What are you to do if a friend or family member has an opioid addiction? Realize that this addiction is more than just tough on you. This is a constant physical and mental battle for anyone addicted to these substance and if they could stop, they certainly would.
Opioid addictions carry the potential to destroy families and relationships, but you can play a pivotal role in the recovery process for an addicted person. Opioid addiction is a nationwide epidemic, and there are a number of reasons why an individual would struggle to quit even if they wanted to.
How Users Get Addicted to Opioids
Opioids are drugs that are naturally found in the opium poppy plant. Some opioids, both prescription and illicit, are made from this plant or within labs by chemists. In either type, opioids alter physical and mental capabilities of the human body.
Prescription opioids are typically administered for moderate to severe pain and are to be taken for short periods of time. When taken long-term, opioids are extremely addictive. Users enjoy the immediate relaxation effects of these drugs as they reduce pain and eliminate cares and concerns.
People can grow dependent on opioids in a number of ways, but a couple of the most common tend to be:
- Taking prescribed medication in doses stronger than prescribed
- Taking someone else’s medication for pain or recreationally
- Using medication or illicit drugs recreationally in a social setting
Regardless of how an individual was introduced to opioids, or how they use them, the impact to the brain and body is undeniable.
Physical and Mental Effects of Opioid Use Disorder
You should not outwardly judge an opioid user. In fact, these individuals need your support now more than ever. With opioid abuse, many people will go to great lengths to get their desired drug or medication to prevent the debilitating symptoms of withdrawal.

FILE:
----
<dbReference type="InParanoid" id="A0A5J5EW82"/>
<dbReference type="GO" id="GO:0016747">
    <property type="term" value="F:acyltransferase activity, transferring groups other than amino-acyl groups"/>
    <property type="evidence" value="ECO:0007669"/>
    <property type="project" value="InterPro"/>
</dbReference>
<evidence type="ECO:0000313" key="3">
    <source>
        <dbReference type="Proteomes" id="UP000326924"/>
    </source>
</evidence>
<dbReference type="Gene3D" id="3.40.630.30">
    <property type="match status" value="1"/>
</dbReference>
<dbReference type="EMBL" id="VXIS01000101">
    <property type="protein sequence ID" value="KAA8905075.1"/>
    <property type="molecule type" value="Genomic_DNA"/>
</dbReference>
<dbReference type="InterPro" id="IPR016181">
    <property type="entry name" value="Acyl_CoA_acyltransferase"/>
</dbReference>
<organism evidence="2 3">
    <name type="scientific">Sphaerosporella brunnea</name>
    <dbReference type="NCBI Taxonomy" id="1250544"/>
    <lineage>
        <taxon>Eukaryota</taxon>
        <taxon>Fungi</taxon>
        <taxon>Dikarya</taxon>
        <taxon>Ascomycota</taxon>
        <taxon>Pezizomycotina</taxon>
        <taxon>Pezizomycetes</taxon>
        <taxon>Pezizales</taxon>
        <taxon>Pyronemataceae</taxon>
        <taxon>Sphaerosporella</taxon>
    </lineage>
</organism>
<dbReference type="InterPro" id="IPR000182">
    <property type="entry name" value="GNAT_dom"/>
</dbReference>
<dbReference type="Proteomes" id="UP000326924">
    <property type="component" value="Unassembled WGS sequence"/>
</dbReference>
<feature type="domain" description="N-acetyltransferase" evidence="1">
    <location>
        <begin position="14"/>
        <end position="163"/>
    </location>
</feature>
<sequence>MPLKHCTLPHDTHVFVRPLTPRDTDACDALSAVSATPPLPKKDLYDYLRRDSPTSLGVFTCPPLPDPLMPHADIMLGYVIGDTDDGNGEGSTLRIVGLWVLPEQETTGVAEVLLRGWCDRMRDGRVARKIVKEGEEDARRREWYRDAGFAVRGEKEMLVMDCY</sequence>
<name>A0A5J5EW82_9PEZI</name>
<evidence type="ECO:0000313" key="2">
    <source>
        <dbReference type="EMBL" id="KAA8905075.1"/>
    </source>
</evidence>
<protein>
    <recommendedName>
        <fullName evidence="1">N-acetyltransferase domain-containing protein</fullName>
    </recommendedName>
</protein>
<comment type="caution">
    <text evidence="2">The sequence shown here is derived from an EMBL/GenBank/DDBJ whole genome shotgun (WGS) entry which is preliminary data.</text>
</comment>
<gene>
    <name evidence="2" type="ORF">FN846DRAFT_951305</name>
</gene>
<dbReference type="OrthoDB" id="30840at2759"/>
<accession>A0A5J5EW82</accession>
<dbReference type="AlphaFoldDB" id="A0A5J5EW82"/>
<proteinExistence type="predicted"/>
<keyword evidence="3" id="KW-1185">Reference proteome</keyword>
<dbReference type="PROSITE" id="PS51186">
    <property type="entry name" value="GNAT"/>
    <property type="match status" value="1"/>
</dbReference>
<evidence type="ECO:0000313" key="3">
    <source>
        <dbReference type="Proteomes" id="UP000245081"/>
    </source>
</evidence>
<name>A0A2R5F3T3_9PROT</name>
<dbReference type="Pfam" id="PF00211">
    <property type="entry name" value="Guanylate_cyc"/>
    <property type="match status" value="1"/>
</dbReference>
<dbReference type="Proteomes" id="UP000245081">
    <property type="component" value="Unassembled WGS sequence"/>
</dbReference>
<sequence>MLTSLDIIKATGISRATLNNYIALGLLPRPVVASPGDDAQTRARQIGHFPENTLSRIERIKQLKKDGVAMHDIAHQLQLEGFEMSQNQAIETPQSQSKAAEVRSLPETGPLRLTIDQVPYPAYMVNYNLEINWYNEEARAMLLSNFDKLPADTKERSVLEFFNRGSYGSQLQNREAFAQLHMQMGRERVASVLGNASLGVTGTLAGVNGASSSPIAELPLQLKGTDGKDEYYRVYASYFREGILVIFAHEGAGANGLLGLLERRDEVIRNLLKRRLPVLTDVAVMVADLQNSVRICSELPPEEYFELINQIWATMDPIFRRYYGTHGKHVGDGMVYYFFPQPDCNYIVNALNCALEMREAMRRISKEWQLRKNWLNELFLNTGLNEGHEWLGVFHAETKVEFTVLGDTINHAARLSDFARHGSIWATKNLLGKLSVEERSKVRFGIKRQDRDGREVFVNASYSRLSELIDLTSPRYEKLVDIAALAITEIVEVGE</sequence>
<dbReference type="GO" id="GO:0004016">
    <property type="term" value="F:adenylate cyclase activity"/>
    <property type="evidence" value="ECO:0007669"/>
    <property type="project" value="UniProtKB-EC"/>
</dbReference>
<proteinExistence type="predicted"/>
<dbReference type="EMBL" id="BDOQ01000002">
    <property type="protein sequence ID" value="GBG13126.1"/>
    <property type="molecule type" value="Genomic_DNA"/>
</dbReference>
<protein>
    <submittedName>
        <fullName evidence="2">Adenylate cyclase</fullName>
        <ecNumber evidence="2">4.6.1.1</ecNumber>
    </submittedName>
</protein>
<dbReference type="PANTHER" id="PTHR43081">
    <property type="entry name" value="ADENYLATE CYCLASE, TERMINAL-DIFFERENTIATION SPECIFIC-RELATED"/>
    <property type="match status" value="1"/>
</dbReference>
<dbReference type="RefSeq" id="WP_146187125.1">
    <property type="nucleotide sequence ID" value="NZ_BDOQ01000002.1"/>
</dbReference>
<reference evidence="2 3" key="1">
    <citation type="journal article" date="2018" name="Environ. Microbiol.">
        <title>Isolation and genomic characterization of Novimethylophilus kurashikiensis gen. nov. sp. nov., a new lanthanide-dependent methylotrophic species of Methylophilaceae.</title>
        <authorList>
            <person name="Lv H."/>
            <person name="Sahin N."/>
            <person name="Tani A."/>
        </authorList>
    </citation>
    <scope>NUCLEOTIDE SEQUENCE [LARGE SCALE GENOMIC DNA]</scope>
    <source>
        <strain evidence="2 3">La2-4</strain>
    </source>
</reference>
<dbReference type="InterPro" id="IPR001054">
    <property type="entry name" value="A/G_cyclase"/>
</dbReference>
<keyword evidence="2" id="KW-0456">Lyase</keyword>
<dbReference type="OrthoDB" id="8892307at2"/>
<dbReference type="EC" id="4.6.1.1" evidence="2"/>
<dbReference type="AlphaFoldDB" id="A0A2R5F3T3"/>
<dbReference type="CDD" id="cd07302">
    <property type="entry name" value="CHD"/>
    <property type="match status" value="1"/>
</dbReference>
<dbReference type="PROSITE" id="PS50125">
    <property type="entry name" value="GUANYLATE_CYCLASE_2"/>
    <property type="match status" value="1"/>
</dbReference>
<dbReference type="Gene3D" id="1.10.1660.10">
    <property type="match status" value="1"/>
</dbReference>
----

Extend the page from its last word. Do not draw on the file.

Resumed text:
Non-addicts often forget that this is a tolerance-based substance. This means as use increases an individual will require higher or more frequent doses to receive its effects. Problems occur when the brain grows dependent on opioids because the neurons adapt to the presence of the drug.
Simply telling an addict to quit won’t work. Chronic opioid users often need medical assistance to fully quit the drug, or they will continue to crave it. In almost all cases, stopping opioid use abruptly leads to the following uncomfortable withdrawal symptoms:
- Muscle aches
- Increased heart rate
- High blood pressure
- Abdominal cramps
There is Help for Opioid Addiction
If a friend or loved one is struggling with an opioid addiction, you have the power to make a difference in their life. Extending a helping hand goes a long way when you remain patient and educate yourself on the nature of opioid addiction. Avoiding harmful behaviors such as verbal criticism, enabling and stereotyping can keep recovering addicts on a healthy path.
Recovery from an opioid addiction is not an overnight process, and every addiction is different from the next. You can show your support and introduce an addict to AppleGate Health Services.